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Journal of the Mexican Chemical Society

versión impresa ISSN 1870-249X

J. Mex. Chem. Soc vol.56 no.2 Ciudad de México abr./jun. 2012




Qualitative Investigation on some H–bonded Interpolymer Complexes by Determination of Thermodynamic Parameters


Bahman Vasheghani Farahani,* Farzaneh Hosseinpour Rajabi, Mohammad Hoseein Ahmadi, and Naser Zenooz


Imam Khomeini International University, Faculty of Science, Department of Chemistry, P. O. Box.: 288, Qazvin: 34149, I. R. Iran. *


Received September 12, 2011.
Accepted March 8, 2012.



Qualitative analysis for stability of some hydrogen bonded interpolymer complexes of poly (acrylic acid) with non ionic polymers such as poly (methacryl amide) (PMAm), poly (vinyl pyrrolidon) (PVP), poly (ethylene oxide) (PEO) and poly (ethylene glycol) (PEG), has been done by determining the stability constant (K) and thermodynamic parameters (e.g. ΔH0 and ΔS0) of these complexes at several temperatures. The comparative studies indicate considerable difference in the values of these parameters. They can be explained on the basis of influence of other interacting forces such as hydrophobic and ion dipole interactions during interpolymer complex formation. It has been found that the stability of H–bonding interpolymer complex is greatly enhanced by these two factors.

Key words: Thermodynamic parameters, Interpolymer complex, Stability Constant, H–bonding, degree of linkage.



El análisis cualitativo para determinar la estabilidad en la unión de hidrógeno interpolimérico de complejos de poli (ácido acrílico) con polímeros no iónicos como poli (metacril amida) (PMAm), poli (vinil pirrolidona) (PVP), poli (óxido de etileno) (PEO) y poli (etilen glicol) (PEG), ha sido llevado a cabo mediante la determinación de la constante de estabilidad (K) y los parámetros termodinámicos (e. g. ΔH0 y ΔS0) de los complejos a varias temperaturas. Los estudios comparativos indican diferencias significativas en los valores de los parámetros. Ello puede ser explicado por la influencia de otras fuerzas de interacción como son las interacciones hidrofóbicas e ión dipolo durante la formación del complejo interpolimérico. Se ha encontrado que la estabilidad de complejo es aumentado enormemente por esos dos factores.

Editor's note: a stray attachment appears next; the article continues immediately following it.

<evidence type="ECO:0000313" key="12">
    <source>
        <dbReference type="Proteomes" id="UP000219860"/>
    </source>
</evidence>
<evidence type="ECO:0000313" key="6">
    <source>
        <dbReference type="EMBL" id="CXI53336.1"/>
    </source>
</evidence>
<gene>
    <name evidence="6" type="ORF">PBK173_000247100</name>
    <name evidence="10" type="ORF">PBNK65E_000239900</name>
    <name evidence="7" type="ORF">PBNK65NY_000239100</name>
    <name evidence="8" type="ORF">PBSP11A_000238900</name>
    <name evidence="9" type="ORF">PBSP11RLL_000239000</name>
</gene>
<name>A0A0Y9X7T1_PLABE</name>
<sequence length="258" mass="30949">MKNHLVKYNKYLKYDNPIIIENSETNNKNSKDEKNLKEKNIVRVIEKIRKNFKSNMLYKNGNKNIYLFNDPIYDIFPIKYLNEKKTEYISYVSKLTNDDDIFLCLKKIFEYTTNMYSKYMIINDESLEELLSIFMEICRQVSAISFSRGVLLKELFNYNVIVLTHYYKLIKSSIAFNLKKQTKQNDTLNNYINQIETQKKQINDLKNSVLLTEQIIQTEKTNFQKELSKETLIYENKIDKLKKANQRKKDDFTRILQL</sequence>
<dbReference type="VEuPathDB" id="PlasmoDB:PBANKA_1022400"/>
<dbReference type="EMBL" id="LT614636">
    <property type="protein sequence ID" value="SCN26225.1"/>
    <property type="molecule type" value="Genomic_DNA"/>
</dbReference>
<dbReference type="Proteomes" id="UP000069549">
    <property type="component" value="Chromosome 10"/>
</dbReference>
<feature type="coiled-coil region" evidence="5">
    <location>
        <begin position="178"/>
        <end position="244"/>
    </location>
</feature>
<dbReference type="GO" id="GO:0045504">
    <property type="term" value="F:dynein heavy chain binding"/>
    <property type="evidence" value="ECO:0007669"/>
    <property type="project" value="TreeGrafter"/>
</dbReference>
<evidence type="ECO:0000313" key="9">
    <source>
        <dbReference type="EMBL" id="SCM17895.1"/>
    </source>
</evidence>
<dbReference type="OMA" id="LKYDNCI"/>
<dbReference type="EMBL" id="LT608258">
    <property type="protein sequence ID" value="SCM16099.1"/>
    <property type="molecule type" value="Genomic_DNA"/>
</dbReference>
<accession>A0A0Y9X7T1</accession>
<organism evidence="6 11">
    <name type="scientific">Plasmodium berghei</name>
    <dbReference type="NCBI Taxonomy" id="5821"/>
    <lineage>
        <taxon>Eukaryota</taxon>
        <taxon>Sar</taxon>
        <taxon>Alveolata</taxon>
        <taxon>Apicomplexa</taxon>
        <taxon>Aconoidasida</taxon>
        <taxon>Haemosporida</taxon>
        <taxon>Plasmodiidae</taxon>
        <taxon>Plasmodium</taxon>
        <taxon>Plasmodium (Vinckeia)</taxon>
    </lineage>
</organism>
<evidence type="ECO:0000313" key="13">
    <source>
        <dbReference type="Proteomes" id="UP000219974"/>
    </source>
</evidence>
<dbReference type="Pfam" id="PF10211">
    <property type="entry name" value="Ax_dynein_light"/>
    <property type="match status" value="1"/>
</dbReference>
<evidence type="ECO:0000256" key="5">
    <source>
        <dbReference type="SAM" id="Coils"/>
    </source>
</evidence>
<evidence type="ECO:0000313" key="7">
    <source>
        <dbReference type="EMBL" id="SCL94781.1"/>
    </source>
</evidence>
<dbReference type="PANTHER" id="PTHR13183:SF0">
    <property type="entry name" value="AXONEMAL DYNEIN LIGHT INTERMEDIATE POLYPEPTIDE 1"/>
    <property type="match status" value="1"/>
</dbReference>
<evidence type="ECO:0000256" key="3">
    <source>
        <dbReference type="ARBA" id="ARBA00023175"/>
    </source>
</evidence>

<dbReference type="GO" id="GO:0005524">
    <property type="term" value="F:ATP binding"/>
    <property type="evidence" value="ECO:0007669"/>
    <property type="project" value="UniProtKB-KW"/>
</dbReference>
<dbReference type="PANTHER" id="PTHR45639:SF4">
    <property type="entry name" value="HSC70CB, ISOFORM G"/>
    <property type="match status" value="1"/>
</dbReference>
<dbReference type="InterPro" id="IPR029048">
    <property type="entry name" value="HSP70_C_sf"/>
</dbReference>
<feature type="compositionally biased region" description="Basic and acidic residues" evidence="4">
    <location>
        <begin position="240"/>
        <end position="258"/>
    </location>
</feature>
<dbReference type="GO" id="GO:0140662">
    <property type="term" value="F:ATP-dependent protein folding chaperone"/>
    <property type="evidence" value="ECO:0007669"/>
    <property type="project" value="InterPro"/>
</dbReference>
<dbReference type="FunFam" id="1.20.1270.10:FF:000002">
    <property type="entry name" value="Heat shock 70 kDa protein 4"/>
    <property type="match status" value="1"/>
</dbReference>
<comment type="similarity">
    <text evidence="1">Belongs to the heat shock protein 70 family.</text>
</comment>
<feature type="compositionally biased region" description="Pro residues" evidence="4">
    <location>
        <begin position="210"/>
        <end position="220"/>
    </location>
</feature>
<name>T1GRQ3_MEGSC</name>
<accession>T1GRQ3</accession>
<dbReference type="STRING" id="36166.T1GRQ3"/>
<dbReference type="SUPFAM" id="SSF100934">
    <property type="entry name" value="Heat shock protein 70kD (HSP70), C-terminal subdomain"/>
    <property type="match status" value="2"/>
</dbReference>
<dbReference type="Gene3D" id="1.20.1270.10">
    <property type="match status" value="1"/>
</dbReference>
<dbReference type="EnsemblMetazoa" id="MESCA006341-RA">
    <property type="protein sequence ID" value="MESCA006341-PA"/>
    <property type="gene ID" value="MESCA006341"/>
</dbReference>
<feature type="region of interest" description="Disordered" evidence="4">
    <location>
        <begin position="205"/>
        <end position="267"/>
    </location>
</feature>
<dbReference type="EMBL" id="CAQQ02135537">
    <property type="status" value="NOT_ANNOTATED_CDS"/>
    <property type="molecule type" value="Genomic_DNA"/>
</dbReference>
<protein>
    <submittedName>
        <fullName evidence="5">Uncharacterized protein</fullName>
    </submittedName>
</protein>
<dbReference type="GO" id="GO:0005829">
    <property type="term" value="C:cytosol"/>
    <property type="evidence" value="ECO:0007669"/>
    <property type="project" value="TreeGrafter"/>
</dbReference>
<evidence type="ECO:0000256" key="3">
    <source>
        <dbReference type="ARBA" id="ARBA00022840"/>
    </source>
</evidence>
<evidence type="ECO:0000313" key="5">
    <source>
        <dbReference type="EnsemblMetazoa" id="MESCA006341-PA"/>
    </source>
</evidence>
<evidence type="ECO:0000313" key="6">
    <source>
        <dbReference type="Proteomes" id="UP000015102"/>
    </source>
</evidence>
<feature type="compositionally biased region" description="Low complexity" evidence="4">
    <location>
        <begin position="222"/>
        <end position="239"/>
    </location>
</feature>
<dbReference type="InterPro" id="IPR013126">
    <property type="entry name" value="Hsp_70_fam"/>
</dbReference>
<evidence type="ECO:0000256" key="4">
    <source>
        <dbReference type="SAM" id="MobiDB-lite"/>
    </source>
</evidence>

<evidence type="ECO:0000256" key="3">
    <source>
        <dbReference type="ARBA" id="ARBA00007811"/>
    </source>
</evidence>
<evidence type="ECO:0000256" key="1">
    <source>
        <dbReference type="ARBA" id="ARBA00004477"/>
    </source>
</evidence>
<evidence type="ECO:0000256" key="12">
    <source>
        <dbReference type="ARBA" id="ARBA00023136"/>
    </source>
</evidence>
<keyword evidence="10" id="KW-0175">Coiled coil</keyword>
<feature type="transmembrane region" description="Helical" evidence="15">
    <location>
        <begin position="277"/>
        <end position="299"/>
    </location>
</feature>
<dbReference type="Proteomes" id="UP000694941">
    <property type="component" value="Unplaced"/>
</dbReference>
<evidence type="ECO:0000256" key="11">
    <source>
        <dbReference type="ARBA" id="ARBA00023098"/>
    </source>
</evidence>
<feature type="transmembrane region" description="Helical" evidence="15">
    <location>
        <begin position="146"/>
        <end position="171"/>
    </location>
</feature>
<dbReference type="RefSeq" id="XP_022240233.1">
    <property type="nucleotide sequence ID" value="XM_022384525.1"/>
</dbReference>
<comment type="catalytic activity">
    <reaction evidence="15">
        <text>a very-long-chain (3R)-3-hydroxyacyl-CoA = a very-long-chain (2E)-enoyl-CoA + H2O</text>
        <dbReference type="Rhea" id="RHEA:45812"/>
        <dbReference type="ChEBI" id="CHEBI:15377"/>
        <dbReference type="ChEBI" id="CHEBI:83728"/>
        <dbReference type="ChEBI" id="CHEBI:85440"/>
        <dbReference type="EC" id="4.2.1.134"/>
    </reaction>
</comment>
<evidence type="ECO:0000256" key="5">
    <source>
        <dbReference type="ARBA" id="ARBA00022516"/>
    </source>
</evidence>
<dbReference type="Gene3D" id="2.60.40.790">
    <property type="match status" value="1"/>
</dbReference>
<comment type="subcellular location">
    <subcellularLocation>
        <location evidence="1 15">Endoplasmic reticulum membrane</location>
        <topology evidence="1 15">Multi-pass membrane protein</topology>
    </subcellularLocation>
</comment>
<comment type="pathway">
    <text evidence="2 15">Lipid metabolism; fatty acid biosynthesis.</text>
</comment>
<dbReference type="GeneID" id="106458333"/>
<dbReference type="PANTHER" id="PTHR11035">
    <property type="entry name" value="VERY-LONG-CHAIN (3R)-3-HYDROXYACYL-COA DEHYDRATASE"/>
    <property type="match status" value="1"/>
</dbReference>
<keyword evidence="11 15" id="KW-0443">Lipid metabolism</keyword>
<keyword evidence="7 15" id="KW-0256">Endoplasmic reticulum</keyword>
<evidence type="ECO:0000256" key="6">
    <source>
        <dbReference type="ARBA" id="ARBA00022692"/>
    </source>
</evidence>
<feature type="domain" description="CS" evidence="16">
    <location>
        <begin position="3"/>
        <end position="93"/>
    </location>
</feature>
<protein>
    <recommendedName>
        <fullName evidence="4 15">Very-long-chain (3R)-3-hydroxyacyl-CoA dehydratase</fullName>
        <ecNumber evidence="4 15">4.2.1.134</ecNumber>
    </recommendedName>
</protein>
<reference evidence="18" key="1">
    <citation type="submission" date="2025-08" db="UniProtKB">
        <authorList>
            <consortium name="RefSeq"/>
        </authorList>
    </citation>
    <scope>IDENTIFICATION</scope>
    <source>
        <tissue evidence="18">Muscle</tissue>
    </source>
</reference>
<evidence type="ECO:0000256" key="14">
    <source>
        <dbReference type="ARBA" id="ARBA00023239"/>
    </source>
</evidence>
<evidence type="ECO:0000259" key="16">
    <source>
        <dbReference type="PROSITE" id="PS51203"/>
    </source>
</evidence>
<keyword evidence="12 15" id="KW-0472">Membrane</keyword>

Palabras clave: Parámetros termodinámicos, complejo interpolimérico, constante de estabilidad, unión–H, grado de unión.



Hydrogen–bonding is one of the most important forces responsible for self–assembling of biological macromolecules. It also plays an important role in the self–assembling of synthetic polymers in aqueous solutions [1–6]. Since synthetic polymers have simpler structure than biopolymers, the functional phenomena occurring in complicated reaction in living cells may be more easily understood by investigation of synthetic polymer interaction as a model composed of comparatively simple polymer [2–4, 6, 7]. Interpolymer complexes stabilized by hydrogen bonding have attracted much attention not only because they mimic the biological systems, but also because they present interesting solution and solid state properties, used in a wide range of technological application such as drug carriers, in which advantage is taken of their controlled release capabilities [8–17], biological substrates, biosensors, light emitting diodes, etc. [1–5, 22, 23]. The concept of interpolymer complexation by hydrogen bonding has also been succefully used in construction of polymeric micelles [18–21].

Among the complexes formed by H–bonding between synthetic polymers the complexes formed between poly (carbox–ylic acid) like poly (acrylic acid) (PAA) or poly (methacrylic acid) (PMA) and non–ionic proton accepting polymers e.g. poly (ethylene glycol) (PEG), poly (methacryl amide) (PMAm), poly (vinyl pyrrolidon) (PVP) and poly (ethylene oxide) (PEO) are the most studied ones. The complex formation in such system is controlled by several critical factors such as solvent nature [1–7, 24], critical pH of complexation [4, 25–29], minimal molecular weight [1–6, 22, 30], minimal amount of active group sequence [2, 4, 22, 25], temperature etc [2, 4, 26–28]. In additional, H–bonding interpolymer complexes may be stabilized by additional interactions such as hydrophobic interaction in aqueous solution [2–7, 22, 31–33]. It is also known that non–reacting group may drastically change the complexation i.e. if the amount of ionic groups exceeds 10% in a poly acid chain, the interpolymer complexation is prevented [1, 2].